2. Sara

    Hey Hobo Momma I have a question for you. My SIL is having issues with her oldest son (her step-son to be exact) being “out of control”. I’m personally what I consider an AP parent although my LO is only 6 months now so I’m not very comfortable giving her parenting advice even though she talks to me about when her son acts out. Anyway, I was wondering what the best way to approach the situation of suggesting or giving her books to read to maybe change her mind to more gentle parenting ideas rather than her current approach. They (both her husband and herself) are very quick to yell, give time outs and use their “power” over their kids and it’s obviously backfiring. I don’t want to come off as I’m telling her how to raise her kids or anything but she’s taking care of our LO 3 days a week while I work so her parenting techniques are really starting to bother me. I’m really starting to see now that it won’t be a good fit once my daughter gets older if something doesn’t change because we’re just on opposite ends of the spectrum when it comes to discipline and parenting ideals. She is great about AP now with her being a baby because she even tried baby wearing and she understand the value in the baby’s cry, holds her when she needs/wants it, doesn’t let her CIO, is nutritive, etc. But, her kids are 8, 12 & the oldest is her step-son at 13. Her kids are always talking back with sassy attitudes so she dishes the sassiness right back without blinking an eye, they all whine to get their way which makes their parents yell at them and threaten time outs… her son is grounded every day it seems like! Then they always tell me “well, you should see him without his meds…” because he has ADD. I believe whole heartedly in mutual respect, gentle parenting and learning along the way but they’re so in the mind set that they are authority figures not to be questioned and listened to. How would you approach this situation to offer guidance and your opinion without coming across as an inexperienced opinionated twit?

    • Dionna   CodeNameMama

      You said Hobo Mama, but I take it you mean me ;) (Hobo Mama is also a wonderful AP mama, so maybe she’ll chime in if she sees this, but her site is http://www.hobomama.com)
      To your question: Yikes! Time outs for a 13 year old? And while being snarky back to your kid might feel good in the moment, how could you ever expect them to change if you are modeling the behavior? Something to keep in mind for when Kieran gets older! Hmm, I’m really no expert on older kids, but I can recommend Kohn’s “Unconditional Parenting” and Aldort’s “Raising Our Children Raising Ourselves.” Both address a wide age range, they are not limited to little kids. I will also put the question out on my FB page – if you haven’t “liked” it yet, come on over and let’s see what responses we get!

  3. Melodie   bfmom

    What great ideas! Usually I don’t have a lot of fuss when taking my girls shopping but just in the interest of having fun together I love these!!

  4. Marilyn   ALotofLoves

    SHOP FAST! I was thinking that reading the post. I’m glad to see you put that in there. It’s honestly the thing that helps me the most. I decide what I’m getting before I get to the store and then we pick it up as fast as we can.

  5. Jen   diplomom08

    We generally only shop Whole Foods (and farmers markets) and our old WF in CA had a kids club (a free mostly healthy snack). We would get that at the beginning of the trip. I also watch the time of day…early morning is best for us, we are both rested and no chance of a hunger/nap meltdown. When he is antsy, I let him get down and gently “push” the cart (the bar at the bottom).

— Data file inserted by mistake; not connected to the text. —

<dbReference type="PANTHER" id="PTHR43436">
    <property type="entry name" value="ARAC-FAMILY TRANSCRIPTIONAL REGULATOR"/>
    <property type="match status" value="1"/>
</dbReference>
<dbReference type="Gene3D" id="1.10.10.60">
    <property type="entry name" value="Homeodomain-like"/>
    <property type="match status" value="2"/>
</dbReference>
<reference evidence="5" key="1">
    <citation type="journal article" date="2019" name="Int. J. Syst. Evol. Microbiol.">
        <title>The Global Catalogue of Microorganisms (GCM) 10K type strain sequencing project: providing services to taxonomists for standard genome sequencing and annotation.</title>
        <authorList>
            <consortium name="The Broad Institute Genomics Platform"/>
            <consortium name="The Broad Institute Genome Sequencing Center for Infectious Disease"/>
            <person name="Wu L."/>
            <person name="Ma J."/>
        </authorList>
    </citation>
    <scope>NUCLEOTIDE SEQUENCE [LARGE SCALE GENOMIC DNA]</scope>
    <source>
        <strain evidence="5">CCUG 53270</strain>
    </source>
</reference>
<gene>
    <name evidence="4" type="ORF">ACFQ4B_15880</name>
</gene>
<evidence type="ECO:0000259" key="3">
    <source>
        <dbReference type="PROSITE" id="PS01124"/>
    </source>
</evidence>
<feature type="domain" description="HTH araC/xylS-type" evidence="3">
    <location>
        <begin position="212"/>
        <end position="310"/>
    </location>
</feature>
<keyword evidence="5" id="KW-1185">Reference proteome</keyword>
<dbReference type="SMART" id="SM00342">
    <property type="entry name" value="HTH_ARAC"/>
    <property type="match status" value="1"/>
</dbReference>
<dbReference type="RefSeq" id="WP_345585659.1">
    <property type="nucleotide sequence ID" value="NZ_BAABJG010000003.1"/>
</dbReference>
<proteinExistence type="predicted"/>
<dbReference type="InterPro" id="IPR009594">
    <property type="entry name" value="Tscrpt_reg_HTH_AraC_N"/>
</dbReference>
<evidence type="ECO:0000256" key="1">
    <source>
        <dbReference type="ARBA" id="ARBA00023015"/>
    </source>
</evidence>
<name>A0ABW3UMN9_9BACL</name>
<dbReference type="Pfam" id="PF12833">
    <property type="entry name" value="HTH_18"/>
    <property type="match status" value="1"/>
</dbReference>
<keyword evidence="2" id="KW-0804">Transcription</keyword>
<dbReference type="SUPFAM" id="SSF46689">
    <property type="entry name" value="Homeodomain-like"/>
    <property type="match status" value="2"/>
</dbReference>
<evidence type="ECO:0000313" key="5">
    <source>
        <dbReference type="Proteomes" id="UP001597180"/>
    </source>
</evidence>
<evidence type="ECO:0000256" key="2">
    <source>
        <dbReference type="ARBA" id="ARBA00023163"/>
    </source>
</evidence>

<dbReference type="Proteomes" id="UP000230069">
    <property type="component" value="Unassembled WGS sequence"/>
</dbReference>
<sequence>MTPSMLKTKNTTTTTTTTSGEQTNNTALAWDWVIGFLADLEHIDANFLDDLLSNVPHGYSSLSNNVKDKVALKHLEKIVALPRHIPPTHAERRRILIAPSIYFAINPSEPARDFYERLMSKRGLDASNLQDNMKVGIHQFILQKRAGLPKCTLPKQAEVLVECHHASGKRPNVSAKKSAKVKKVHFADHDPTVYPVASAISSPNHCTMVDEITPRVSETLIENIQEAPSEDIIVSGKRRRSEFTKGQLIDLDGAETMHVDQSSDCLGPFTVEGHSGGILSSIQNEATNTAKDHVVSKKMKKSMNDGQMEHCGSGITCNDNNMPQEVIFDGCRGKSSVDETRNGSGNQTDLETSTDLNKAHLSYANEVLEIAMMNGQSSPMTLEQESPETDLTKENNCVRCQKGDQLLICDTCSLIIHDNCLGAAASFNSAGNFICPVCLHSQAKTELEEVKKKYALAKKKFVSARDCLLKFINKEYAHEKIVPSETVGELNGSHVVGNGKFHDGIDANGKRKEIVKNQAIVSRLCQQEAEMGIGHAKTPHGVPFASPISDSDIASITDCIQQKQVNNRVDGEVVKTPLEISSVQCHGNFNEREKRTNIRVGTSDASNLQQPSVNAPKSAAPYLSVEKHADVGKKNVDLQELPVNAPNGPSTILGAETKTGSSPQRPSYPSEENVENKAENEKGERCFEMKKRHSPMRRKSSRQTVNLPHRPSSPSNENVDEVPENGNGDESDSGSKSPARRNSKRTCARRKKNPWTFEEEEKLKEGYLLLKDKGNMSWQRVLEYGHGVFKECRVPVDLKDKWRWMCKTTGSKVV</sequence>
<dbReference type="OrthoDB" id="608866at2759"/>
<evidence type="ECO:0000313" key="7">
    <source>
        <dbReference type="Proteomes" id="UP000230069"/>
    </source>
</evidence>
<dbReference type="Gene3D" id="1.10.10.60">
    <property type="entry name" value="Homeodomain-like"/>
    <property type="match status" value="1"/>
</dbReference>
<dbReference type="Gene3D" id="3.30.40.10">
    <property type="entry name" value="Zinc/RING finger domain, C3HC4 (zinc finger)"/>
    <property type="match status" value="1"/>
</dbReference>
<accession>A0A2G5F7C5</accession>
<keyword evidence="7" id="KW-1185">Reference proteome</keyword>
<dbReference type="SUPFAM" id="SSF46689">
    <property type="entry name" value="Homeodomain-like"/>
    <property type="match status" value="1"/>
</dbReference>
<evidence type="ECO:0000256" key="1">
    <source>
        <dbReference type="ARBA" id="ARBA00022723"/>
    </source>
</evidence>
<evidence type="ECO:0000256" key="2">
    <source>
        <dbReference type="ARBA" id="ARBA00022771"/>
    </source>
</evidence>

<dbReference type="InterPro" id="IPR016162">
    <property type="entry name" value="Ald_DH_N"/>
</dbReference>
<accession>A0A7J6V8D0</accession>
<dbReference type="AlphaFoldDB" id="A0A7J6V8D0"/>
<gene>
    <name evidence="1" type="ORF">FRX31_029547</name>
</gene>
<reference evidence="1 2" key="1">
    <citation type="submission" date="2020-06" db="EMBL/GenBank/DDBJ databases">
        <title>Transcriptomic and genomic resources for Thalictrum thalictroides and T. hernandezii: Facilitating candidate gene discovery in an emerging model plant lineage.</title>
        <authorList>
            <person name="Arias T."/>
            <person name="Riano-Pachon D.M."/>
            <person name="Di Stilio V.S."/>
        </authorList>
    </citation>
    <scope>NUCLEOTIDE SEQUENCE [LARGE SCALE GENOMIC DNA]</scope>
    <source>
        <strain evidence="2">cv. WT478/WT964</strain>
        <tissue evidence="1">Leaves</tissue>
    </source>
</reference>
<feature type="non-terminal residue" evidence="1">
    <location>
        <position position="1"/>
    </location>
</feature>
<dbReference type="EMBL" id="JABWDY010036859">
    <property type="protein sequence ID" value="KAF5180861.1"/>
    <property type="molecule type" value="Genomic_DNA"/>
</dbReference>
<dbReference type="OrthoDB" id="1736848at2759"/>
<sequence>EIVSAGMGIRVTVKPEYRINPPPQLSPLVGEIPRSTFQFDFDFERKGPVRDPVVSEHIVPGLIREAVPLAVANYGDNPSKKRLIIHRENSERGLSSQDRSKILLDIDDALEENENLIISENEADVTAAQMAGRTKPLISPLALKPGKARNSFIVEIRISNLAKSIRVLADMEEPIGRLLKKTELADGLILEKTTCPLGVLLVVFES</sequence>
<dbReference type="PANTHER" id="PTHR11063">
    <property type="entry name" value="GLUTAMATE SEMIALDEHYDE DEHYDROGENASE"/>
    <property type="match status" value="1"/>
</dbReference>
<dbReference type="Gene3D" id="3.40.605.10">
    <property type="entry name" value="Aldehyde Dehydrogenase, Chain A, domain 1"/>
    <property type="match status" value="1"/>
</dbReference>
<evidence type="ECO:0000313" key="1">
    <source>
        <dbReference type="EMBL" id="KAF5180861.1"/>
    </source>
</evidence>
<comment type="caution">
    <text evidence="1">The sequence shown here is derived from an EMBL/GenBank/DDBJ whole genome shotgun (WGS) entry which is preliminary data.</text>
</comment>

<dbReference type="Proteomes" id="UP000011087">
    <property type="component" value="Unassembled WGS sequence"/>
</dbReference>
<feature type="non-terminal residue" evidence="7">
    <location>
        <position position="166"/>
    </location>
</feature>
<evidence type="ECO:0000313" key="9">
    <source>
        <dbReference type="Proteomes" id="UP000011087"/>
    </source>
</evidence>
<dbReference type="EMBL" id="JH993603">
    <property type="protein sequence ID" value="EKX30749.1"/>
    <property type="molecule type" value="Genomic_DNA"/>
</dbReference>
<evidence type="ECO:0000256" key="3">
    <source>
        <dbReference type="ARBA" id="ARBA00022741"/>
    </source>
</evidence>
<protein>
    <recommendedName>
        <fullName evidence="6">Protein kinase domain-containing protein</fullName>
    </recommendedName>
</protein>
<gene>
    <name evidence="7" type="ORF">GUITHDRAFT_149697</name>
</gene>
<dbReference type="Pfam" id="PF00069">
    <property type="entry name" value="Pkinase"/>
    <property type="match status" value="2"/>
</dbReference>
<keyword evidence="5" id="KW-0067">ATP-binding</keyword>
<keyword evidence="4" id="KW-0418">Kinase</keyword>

He also helps put things in the cart, and if seated, can help me unload. We do use the Ergo at times, but generally he likes to help too much and knows that can only be done in the cart/walking. Worst case scenario, if it is the wrong time, we cut it short…no use in either one of us being unhappy…generally, though a pretty good experience (oh, and he is #3, and very easy-going).

  6. Sheryl @ Little Snowflakes   sheryljesin

    You have some great ideas! I have to admit though that I rarely take my two year old son shopping with me, unless I have someone to help me. I find it stressful containing him in the shopping cart and concentrating on buying what I need – I usually forget things that I set out to buy, and buy unnecessarily stuff that he wants! If I have a helper one of us can watch him run around while the other person does the shopping.

  7. Amber   AmberStrocel

    Grocery shopping is my worst thing. My absolute worst. My second is currently 22 months, and I remember finding this 18-24 month old stretch really hard the first time around. Now I have two kids to wrangle, and that complicates it further.

    My best tips are (1) bring back-up if you can and (2) be prepared for shopping to take 37 years. I have done the shop FAST thing, but it hasn’t worked as well for me as taking things at toddler pace. If we have to stop to look at the lobsters for 10 minutes, then we do, and everyone is happier that way. And I also get the free kids’ cookies from the bakery. I am not above giving them a treat to keep them occupied in certain situations.

  8. Daisy   TooTooDaisy

    Sara — it is a losing battle to try to change a close friend or family member’s parenting style. The only thing that seems respectful of the other mother and her choices would be to “lead by example” without discussing it. Really, preserving familial relationships might trump this one. BUT you say that she’s watching your child for extended periods of time. There, I think the best answer is to look for alternate arrangements. You won’t get far changing her style — you are too close — and if you insist on certain practices with your daughter that she doesn’t use with the other kids, things can backfire and the kids’ relationship could sour. I don’t envy your position.

    On the topic of the post: I saw the title and thought “two great things that go to crap together!” Feeding before shopping and making a game out of saying no are two tips I can take away from this and put to use.

  9. AFWifey

    LOVE LOVE LOVE the “I do NOT want that” game. My son likes to pick out completely absurd things and then giggle like a maniac.

    Great tips, i will definitely be using them!

  10. Enjoyed reading your ideas. I like my daughters best because I get to play with my grandsons while she shops, she leaves the two boys with Grandma. :)

  11. Jennifer   LadyJKL

    THANK YOU for this post. my dd has been a beast at the grocery store lately, and these suggestions will help. :)